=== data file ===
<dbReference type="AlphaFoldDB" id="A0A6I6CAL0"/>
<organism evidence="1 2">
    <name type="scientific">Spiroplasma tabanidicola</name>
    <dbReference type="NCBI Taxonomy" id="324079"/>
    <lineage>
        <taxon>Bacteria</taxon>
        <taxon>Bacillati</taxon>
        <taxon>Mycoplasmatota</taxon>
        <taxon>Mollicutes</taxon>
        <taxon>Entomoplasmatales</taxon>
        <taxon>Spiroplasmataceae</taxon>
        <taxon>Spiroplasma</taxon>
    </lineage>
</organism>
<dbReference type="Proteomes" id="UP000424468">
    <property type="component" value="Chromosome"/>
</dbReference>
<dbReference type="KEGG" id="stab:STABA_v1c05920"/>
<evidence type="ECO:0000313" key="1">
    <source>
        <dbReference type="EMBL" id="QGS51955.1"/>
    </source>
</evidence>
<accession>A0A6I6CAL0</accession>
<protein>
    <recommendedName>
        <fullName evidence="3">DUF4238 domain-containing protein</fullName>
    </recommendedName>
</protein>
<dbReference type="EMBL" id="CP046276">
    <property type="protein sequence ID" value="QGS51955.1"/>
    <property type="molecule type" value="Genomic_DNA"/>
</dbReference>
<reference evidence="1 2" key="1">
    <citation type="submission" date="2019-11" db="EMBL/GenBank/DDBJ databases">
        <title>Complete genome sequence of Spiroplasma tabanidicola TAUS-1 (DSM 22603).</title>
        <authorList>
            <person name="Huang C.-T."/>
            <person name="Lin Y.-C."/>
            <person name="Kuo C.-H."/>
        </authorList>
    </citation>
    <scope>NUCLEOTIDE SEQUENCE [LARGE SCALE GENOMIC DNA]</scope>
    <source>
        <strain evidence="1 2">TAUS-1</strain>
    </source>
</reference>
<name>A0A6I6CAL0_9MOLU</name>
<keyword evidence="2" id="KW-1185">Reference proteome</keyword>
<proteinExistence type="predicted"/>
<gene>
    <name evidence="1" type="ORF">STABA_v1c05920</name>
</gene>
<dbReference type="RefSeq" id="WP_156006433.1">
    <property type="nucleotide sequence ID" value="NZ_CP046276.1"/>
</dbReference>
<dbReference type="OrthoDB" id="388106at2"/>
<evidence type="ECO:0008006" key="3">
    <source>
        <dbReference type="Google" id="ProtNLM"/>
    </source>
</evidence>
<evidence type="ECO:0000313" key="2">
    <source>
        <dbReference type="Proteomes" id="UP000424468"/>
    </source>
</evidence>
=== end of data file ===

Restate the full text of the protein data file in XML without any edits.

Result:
<dbReference type="AlphaFoldDB" id="A0A6I6CAL0"/>
<organism evidence="1 2">
    <name type="scientific">Spiroplasma tabanidicola</name>
    <dbReference type="NCBI Taxonomy" id="324079"/>
    <lineage>
        <taxon>Bacteria</taxon>
        <taxon>Bacillati</taxon>
        <taxon>Mycoplasmatota</taxon>
        <taxon>Mollicutes</taxon>
        <taxon>Entomoplasmatales</taxon>
        <taxon>Spiroplasmataceae</taxon>
        <taxon>Spiroplasma</taxon>
    </lineage>
</organism>
<dbReference type="Proteomes" id="UP000424468">
    <property type="component" value="Chromosome"/>
</dbReference>
<dbReference type="KEGG" id="stab:STABA_v1c05920"/>
<evidence type="ECO:0000313" key="1">
    <source>
        <dbReference type="EMBL" id="QGS51955.1"/>
    </source>
</evidence>
<accession>A0A6I6CAL0</accession>
<protein>
    <recommendedName>
        <fullName evidence="3">DUF4238 domain-containing protein</fullName>
    </recommendedName>
</protein>
<dbReference type="EMBL" id="CP046276">
    <property type="protein sequence ID" value="QGS51955.1"/>
    <property type="molecule type" value="Genomic_DNA"/>
</dbReference>
<reference evidence="1 2" key="1">
    <citation type="submission" date="2019-11" db="EMBL/GenBank/DDBJ databases">
        <title>Complete genome sequence of Spiroplasma tabanidicola TAUS-1 (DSM 22603).</title>
        <authorList>
            <person name="Huang C.-T."/>
            <person name="Lin Y.-C."/>
            <person name="Kuo C.-H."/>
        </authorList>
    </citation>
    <scope>NUCLEOTIDE SEQUENCE [LARGE SCALE GENOMIC DNA]</scope>
    <source>
        <strain evidence="1 2">TAUS-1</strain>
    </source>
</reference>
<name>A0A6I6CAL0_9MOLU</name>
<keyword evidence="2" id="KW-1185">Reference proteome</keyword>
<proteinExistence type="predicted"/>
<gene>
    <name evidence="1" type="ORF">STABA_v1c05920</name>
</gene>
<dbReference type="RefSeq" id="WP_156006433.1">
    <property type="nucleotide sequence ID" value="NZ_CP046276.1"/>
</dbReference>
<dbReference type="OrthoDB" id="388106at2"/>
<evidence type="ECO:0008006" key="3">
    <source>
        <dbReference type="Google" id="ProtNLM"/>
    </source>
</evidence>
<evidence type="ECO:0000313" key="2">
    <source>
        <dbReference type="Proteomes" id="UP000424468"/>
    </source>
</evidence>